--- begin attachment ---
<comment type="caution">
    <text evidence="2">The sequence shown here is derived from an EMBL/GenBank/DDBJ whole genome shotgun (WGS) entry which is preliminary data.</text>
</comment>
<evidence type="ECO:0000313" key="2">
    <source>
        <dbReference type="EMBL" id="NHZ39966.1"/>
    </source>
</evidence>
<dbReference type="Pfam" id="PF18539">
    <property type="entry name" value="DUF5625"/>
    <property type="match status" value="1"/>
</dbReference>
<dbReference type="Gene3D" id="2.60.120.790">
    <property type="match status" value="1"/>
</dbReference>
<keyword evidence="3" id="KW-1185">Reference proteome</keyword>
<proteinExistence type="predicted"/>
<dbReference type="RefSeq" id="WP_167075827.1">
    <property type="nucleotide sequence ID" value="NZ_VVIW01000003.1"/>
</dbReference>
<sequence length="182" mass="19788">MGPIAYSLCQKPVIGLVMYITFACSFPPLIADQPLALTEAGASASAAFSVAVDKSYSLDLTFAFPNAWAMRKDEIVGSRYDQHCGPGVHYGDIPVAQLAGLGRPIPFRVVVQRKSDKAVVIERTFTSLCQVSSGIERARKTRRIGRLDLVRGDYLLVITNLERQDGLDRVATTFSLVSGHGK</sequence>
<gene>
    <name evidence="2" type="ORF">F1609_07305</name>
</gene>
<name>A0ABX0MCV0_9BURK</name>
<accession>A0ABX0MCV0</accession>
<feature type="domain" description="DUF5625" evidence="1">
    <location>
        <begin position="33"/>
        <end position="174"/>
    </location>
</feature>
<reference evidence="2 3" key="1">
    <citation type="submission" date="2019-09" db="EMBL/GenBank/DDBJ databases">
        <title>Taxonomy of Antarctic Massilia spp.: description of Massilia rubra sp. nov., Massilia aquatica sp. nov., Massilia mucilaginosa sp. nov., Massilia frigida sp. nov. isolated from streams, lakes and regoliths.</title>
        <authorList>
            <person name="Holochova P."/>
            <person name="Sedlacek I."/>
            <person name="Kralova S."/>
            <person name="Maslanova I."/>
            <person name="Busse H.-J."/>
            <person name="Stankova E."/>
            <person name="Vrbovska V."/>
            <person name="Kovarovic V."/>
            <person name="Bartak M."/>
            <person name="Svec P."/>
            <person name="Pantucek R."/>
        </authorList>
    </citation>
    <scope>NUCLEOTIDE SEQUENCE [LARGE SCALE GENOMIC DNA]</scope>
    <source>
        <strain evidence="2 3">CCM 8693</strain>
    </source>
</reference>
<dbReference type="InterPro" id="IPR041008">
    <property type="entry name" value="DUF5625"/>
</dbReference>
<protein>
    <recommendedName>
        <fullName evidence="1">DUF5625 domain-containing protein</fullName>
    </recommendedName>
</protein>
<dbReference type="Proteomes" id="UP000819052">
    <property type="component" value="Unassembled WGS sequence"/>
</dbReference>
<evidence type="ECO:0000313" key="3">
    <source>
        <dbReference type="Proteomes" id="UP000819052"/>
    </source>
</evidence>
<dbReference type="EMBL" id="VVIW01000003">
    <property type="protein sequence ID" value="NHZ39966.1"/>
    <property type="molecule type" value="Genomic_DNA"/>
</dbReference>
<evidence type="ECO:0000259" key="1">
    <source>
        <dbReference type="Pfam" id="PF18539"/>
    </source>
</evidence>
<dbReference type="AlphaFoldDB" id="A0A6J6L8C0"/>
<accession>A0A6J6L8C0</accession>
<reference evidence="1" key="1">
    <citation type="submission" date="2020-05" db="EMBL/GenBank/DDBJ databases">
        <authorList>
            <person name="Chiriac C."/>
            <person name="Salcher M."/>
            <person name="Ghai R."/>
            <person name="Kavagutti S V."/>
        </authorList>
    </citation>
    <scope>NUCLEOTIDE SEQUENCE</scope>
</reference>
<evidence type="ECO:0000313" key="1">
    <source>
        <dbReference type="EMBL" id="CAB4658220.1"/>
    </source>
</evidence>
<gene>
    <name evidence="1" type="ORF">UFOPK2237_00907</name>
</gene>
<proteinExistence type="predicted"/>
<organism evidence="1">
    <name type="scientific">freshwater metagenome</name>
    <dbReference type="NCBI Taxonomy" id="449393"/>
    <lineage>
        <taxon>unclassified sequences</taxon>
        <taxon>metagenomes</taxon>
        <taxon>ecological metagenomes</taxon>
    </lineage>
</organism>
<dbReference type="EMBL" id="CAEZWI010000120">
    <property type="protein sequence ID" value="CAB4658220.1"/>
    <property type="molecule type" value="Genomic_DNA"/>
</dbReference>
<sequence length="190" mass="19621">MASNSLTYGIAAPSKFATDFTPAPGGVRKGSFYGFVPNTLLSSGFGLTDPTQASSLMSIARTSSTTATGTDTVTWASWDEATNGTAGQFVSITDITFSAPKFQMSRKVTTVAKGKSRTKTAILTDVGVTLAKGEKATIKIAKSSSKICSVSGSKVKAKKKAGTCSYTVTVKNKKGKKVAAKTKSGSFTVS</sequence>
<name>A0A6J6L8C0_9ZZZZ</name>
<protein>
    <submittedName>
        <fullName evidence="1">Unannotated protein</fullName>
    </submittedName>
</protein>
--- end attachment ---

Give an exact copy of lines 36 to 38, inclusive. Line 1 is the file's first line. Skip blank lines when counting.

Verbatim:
        <authorList>
            <person name="Holochova P."/>
            <person name="Sedlacek I."/>